M.S. in Computer Science, Georgia Tech.
B.S. in Software Engineering, Drexel University
Ax Sharma is a Security Researcher, Threat Intel Analyst, and Tech Reporter who holds a passion for perpetual learning. In his spare time, he loves exploiting vulnerabilities, ethically, and educating a wide range of audiences via blogging and vlogging. He’s an active community member of the OWASP Foundation and the British Association of Journalists (BAJ).
Ax’s expertise lies in malware analysis, vulnerability research, threat intelligence analysis, and web app security. Through responsible disclosure, he has previously exposed serious bugs and security vulnerabilities affecting national & global organisations like HM Government, Yodel, U.S. DHS, P.F. Chang’s, Planet Fitness, Comcast/Arris, Ellucian, and the popular restaurant chain, Buca di Beppo.
In early 2018, Ax helped prevent a data breach at Georgia Tech by going public with a serious flaw that was left unpatched for over a year.
To consult Ax for your next big security project or for media source requests, drop him a note here.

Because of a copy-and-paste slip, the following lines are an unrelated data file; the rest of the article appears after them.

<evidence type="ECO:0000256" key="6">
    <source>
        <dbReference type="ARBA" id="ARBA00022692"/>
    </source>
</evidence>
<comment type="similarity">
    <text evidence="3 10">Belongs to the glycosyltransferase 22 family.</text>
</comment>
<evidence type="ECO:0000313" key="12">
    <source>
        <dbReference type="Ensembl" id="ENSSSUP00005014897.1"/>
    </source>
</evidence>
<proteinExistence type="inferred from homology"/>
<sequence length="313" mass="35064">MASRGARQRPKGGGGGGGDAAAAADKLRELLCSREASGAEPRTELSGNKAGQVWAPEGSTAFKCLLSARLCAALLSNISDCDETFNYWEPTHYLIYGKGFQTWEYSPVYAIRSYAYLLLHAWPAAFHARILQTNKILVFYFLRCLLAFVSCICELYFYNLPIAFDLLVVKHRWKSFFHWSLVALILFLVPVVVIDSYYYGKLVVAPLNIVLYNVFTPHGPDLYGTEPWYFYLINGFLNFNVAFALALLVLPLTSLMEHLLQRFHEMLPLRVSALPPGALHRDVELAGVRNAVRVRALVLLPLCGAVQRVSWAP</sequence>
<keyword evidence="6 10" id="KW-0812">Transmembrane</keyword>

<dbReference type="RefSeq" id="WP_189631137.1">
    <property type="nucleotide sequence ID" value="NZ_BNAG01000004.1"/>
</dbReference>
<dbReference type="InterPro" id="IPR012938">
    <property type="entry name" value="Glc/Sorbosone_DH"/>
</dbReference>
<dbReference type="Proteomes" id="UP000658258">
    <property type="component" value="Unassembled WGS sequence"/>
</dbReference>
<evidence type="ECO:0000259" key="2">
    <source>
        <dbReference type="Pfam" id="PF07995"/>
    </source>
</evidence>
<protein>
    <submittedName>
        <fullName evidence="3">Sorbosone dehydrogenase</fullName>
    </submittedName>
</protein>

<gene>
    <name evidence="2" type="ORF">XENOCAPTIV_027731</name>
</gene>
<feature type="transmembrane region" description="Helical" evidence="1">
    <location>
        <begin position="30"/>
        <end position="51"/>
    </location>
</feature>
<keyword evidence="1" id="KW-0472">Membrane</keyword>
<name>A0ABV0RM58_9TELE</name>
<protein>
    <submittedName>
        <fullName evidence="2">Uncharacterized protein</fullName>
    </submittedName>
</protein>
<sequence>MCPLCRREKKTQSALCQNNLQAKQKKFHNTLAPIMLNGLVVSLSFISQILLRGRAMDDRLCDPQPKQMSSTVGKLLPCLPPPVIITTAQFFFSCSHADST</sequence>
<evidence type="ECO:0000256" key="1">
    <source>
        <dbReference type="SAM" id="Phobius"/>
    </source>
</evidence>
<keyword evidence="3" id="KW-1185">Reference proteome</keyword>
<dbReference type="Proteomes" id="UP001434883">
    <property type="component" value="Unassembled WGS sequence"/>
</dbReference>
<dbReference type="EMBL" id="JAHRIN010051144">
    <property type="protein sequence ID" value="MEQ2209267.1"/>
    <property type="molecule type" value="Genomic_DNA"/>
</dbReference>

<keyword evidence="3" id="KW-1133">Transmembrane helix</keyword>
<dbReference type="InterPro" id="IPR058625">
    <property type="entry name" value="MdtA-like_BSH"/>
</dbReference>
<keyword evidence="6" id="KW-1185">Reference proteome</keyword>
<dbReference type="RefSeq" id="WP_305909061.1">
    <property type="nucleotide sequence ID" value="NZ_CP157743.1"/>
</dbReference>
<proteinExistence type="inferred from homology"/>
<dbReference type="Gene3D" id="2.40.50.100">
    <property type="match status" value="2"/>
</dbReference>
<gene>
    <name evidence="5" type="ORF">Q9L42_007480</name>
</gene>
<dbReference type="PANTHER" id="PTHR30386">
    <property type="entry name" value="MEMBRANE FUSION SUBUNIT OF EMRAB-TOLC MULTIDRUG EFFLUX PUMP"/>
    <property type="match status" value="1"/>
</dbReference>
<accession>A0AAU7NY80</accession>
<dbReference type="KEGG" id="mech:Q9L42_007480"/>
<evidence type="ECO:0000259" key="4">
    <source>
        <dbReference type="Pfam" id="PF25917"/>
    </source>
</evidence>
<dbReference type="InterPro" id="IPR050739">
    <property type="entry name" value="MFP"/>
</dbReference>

Ax’s hobbies include working out, reading, playing piano and developing innovative, upcoming web projects.
- Where did these mysterious PrismJS npm versions come from?In 2015, strange 9000.0.x versions of PrismJS appeared on npm downloads, and nobody had a clue where they came from, or what purpose they served. Roughly four years later, PrismJS 9000.0.1 and 9000.0.2 were removed from npm for the reasons described below. But to date, no one seems to know anything more about this incident. PrismJS is a… Read more »
- NodeJS malware caught exfiltrating IPs, username, and device information on GitHubMultiple NodeJS packages laden with malicious code have been spotted on npm registry. These “typosquatting” packages served no purpose other than collecting data from the user’s device and broadcasting it on public GitHub pages. The findings were spotted by Sonatype’s automated malware detection systems and further investigated by the company’s Security Research… Read more »
- Can a Windows wallpaper really hijack your Microsoft account password?This month security researcher bohops demonstrated a credential harvesting trick that uses Windows theme files. Setting a Windows wallpaper location to a file present at a remote location, for example, a password-protected HTTP(s) page, instead of a locally present image, can be abused for phishing. This happens because the password-protected… Read more »